in which the Treasury is supreme to a degree hardly realised ;- and they do it in all matters of direct Naval administration. When they believe the House of Commons powerless, their instinct will be not to allow of powerlessness, but to reverse the system, to allow the Cabinet to prepare and pass its own orders and laws, and leave the House of Commons only the power of veto and amendment. Obstruction cannot force a veto, or carry an amendment. We say nothing of the merits of either change, though we fear the adoption of the first, the recourse to Annual Parliaments, which is the plebiscite in disguise, and believe Democracy will some day, somewhere, probably in France, yet try the second, but only ask if Conservatives wish for any such change. Do they desire annual Parliaments, a silent House of Lords, and the Presidential system, with an ornamental Throne ? for those are the innovations towards which they are hurrying, when they refuse in advance, without listening to the Government proposals, temperately to discuss the Closure. They fancy they are only wearing out the Gladstone Period— which, as our children will see, is a Conservative period.— when they are wearing out the patience of the people with the institutions which shelter the things Conservatives love,—slow movement, restrained .popular action, and the social hierarchy of inequalities. Their bulwark is the House of Commons as at present constituted, and they are making that House contemptible.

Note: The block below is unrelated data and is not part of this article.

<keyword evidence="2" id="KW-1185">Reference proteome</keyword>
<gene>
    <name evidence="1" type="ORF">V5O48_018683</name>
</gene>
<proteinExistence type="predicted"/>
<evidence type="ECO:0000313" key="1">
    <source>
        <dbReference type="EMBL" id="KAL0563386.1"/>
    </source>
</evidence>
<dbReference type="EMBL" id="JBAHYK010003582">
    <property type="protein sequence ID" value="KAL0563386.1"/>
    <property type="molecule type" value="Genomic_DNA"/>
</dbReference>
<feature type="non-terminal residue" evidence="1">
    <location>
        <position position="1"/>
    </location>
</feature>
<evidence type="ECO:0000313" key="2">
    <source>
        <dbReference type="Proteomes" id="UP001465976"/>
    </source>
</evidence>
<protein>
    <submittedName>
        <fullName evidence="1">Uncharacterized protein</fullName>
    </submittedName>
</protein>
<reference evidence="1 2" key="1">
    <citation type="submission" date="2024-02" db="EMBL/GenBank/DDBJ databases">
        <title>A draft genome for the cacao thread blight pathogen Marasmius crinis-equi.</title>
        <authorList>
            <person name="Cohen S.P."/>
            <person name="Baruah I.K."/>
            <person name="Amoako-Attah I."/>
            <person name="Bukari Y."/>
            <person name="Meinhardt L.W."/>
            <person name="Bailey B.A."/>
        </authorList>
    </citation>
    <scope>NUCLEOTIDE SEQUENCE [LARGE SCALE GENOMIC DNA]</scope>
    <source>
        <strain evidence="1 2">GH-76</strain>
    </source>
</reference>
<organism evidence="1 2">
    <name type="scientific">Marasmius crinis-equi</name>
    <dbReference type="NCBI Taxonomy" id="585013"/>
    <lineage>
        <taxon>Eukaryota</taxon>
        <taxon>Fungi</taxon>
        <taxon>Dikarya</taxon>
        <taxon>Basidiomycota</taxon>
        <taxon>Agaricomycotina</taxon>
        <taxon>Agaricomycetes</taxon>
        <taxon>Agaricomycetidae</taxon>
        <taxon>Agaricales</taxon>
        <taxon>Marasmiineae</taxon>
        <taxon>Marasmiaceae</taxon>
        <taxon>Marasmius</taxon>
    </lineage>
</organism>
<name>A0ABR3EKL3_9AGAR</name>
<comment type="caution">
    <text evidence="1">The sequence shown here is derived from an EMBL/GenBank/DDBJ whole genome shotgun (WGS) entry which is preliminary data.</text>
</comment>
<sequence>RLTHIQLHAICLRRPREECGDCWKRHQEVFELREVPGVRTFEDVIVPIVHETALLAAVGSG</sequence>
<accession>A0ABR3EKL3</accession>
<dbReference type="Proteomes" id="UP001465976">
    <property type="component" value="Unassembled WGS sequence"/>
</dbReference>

We shall bo told by the serious Conservatives, the men who, like Mr. Gibson, and as far as intentions go, Sir Stafford Northcote, represent that ancient and durable party, and not a pinchbeck Imperialism, that even admitting the danger, a. remedy can be found in the "personal punishment of Obstruc- tires ;" but let them consider that a little. Take the Mem- bers for Ireland, first. The great majority of those Members probably do not desfre to degrade Parliament, or even to embarrass its ordinary work ; but a band, probably thirty in number, avowedly do. Suppose those thirty silenced, or even expelled, do the Conservatives believe that the remaining Irish Members, with their seats to keep, could do anything but make common cause with their brethren on that one ground, and repeat their offence, and dare the House of Commons to expel the Representatives of a nation ? Are the Conservatives, in the interest of ordered progress and the continuity of the national life, prepare& to disfranchise Ireland ; or if they are, will they have accomplished their task ? Will they also expel the "Wood- stocks," and all who will side with them, on the ground of "liberty," and all who will envy their easily-pur- chased notoriety, and all who see at last how to defend a hopelessly beaten cause ? Did it never occur to the Con- servatives that Obstruction is the precise weapon which a knot of extreme Democrats, conscious of strength outside the House, would be apt to choose ; or that the position of Parliament, faced by such men in such a way, would be almost unendurable. Suppose five men like Mr. Bradlaugh, with his tenacity and hold upon a certain class, to lock the machine until all Permanent Pensions were abolished. As Conserva- tives know, that is a subject upon which, among some rough classes, reason seems suspended. They think them- selves, as an Association in the North unanimously voted the other day, directly robbed by grants most of which, being, as they are, property, Parliament could not disallow without direct confiscation. Would the Conservatives risk the expulsion of those five, and so produce either disorders to which the Wilkes riots were trifles, or a necessity for patrol-. ling the capital with military force ? The notion that Obstruc- tion is a device of the "Irish," or a "fad" of a few hot- headed lads of position, has no solid foundation whatever. Obstruction is the weapon of discredited or disliked minori- ties, which social pressure has hitherto prevented them from using, but which, as government by deferences is dying out, they can hereafter use with ever-increasing freedom. For the moment, almost accidentally, it is directed against Liberals ; but it is against Conservatives that it is the natural weapon. They wish for order, decency, social defer- ence, as well as for that progress through accustomed methods to customary ends, to all of which a House of Commons com- monly weak and fitfully despotic must ultimately be 'fatal. If they only knew their own interest, they would regard the pre- sent unregulated Closure with horror, and welcome the regular proposals of the adversaries whom on this point they misjudge, as an unexpected protection. Do they seriously think, to adopt a phrase from a country which they closely watch, that the methods of Intransigeants will ever benefit Conservatives?